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Resume Update Do’s and Don’ts for 2024

resume update

It’s time for a resume update! No, really, it is. We asked our recruiters what they’d like job seekers to do to increase their chances of getting a job in 2024, and giving their resumes a polish was at the top of the list. Before you assume you’re immune to needing a resume update yourself, take a quick gander at these do’s and don’ts.

Do experiment with AI. Artificial intelligence (AI) has wholly entered the resume update space. There are dozens of AI tools specifically developed to rescue your resume, including Resume Genius, Rezi,, and Jobscan. You can also use ChatGPT, Grammarly, Google Bard, and other multi-purpose AI tools. Some of the most popular and helpful ways to use AI for your resume update range from simple grammar and spelling help to creating a resume using job description keywords, your LinkedIn profile, or other information.

But don’t trust AI completely. Generative AI will be the first to tell you it can’t be trusted to tell the truth. It can suffer from AI hallucinations, outputs IBM calls nonsensical or altogether inaccurate. Those are two qualities you do not want in your resume. You want to match keywords in each job description you’re interested in, but you also need the information to be truthful. That’s a thin line that AI doesn’t often catch. One common way recruiters test the accuracy of a resume early on is to compare it to the applicant’s LinkedIn profile. If they contradict each other, your AI-led resume update will do more harm than good.   

Do update the format. Today’s resumes look different from, say, ten years ago. For instance, there’s usually no need to include your mailing address or a landline phone number anymore. And your objective? We assume it’s to get “this” job, so instead, it’s more beneficial to include a professional summary—a few lines explaining why you’re a good fit for the position. Including language like “References available upon request” wastes valuable real estate. So is including proficiencies in common areas like email and word processing unless those skills are requested in the job description.

But don’t follow every trend. Trends come and go, and for good reason. Some are terrible ideas. Use your common sense or ask others who might be more knowledgeable in the job search space when you hear advice like this “white fonting” trend that was spread over TikTok, the sage advice to include your photo on your resume (which can create bias), or the urge to include social media handles that aren’t relevant.

Do make it appealing. Your resume should be visually appealing. Therefore, use a graphically attractive format, a font that’s easy to read, and elements that draw the reviewer in. Depending on the role, you may even consider an infographic format or include a personality snapshot or other visual. offers some ideas here.

But don’t get too fancy. What’s “graphically attractive” in a resume often comes down to simplicity. And that’s important for several reasons. The first hurdle your resume update needs to pass in most cases is an Applicant Tracking System (ATS), which may not be able to read an overly designed document. Each ATS is different, so pay close attention to formatting instructions when applying, including any file format, document size, and font/image specifications. If there are no formatting specs, follow these resume formatting best practices.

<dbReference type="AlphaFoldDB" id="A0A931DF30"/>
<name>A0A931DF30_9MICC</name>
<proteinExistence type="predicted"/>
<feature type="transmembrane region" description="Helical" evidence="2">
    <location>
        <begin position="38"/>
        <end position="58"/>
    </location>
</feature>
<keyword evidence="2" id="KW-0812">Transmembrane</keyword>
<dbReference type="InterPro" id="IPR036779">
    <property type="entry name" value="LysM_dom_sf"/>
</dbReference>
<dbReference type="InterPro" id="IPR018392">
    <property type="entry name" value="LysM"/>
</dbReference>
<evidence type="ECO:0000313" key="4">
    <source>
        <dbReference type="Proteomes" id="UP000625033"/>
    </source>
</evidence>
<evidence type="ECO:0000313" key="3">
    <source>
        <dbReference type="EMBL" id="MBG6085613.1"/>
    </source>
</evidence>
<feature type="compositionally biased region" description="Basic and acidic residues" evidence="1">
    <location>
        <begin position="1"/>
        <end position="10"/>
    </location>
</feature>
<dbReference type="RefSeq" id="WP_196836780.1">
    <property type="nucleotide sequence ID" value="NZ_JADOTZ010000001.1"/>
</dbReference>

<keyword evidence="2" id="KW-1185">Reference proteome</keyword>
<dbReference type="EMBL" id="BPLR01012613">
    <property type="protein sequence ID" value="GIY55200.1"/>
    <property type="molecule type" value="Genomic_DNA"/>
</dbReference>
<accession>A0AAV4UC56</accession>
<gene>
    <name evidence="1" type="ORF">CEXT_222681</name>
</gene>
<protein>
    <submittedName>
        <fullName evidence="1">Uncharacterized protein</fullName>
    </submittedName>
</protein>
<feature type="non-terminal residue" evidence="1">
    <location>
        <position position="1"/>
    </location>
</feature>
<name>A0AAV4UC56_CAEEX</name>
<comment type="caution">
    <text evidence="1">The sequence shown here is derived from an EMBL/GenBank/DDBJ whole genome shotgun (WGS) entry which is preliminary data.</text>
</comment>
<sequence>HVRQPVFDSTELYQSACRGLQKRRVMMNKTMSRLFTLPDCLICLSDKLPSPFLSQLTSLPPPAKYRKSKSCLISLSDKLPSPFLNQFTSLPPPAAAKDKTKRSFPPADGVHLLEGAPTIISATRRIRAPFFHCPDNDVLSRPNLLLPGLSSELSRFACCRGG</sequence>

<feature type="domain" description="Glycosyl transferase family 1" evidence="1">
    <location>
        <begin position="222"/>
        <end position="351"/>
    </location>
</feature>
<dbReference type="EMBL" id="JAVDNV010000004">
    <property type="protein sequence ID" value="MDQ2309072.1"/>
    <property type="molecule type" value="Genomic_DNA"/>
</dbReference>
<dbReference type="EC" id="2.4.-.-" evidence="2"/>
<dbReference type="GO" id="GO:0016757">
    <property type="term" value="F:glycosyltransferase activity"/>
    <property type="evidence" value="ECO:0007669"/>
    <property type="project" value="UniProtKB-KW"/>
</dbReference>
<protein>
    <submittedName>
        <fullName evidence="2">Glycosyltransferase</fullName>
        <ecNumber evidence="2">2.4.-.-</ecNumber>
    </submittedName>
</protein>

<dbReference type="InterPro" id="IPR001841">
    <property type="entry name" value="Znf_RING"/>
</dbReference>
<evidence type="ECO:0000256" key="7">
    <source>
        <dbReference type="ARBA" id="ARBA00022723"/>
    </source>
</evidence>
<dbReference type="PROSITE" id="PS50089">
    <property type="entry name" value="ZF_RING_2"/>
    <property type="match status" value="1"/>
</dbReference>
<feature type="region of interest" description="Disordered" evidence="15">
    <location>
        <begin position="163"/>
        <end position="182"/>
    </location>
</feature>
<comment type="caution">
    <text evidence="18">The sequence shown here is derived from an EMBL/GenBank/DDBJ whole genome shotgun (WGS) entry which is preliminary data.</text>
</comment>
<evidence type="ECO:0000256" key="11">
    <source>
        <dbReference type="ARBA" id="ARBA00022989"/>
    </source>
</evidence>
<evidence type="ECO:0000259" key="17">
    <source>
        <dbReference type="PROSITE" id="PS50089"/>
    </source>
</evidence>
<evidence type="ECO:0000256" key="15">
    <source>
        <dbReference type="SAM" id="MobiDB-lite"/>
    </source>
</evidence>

Do be brief. Each resume update should be done with brevity in mind. We’ve often found that when a resume is long and cluttered, it’s because it’s trying to “do” too much. It’s unfocused. We know the task can seem daunting, but you really need to tailor your resume to each job you’re applying for. That way, you can narrow your language, goals, experience, and skills to fit what that employer, hiring manager, or recruiter is looking for. Monster offers these tips on how to do that.

But don’t be afraid of multiple pages, especially if you’re a seasoned professional. If you’ve been in the working world for decades, it can be downright impossible to sum up who you are on one page—even if you only include what you feel is relevant experience. For many employers, that’s OK. Clues that a longer resume may be expected include:

  1. Mention of a CV (curriculum vitae). A CV is a document that lays out your “course of life.” It’s very comprehensive and is often preferred by global companies or for medical, legal, academic, and science roles. As MyPerfectResume explains, you can assume that a comprehensive document is expected when a CV is requested.
  2. The job requirements and qualifications are lengthy. Whether it’s ATS bots or humans doing the work, your resume will be scanned for how closely your background matches the job description. So, if the listing is lengthy, don’t hesitate to address each major point on the wish list in your resume, too.
  3. It’s an executive position. For most jobs, the reviewer is looking for specific skills and experience to match the qualifications and requirements of the job. No more, no less. But executive roles are different. Business leaders need to be able to show their depth and breadth in that area of business much more holistically. That’s why many are asked for or use a CV instead of a shorter resume.

For additional resume update tips, check out our previous posts:

Image Copyright: pitinan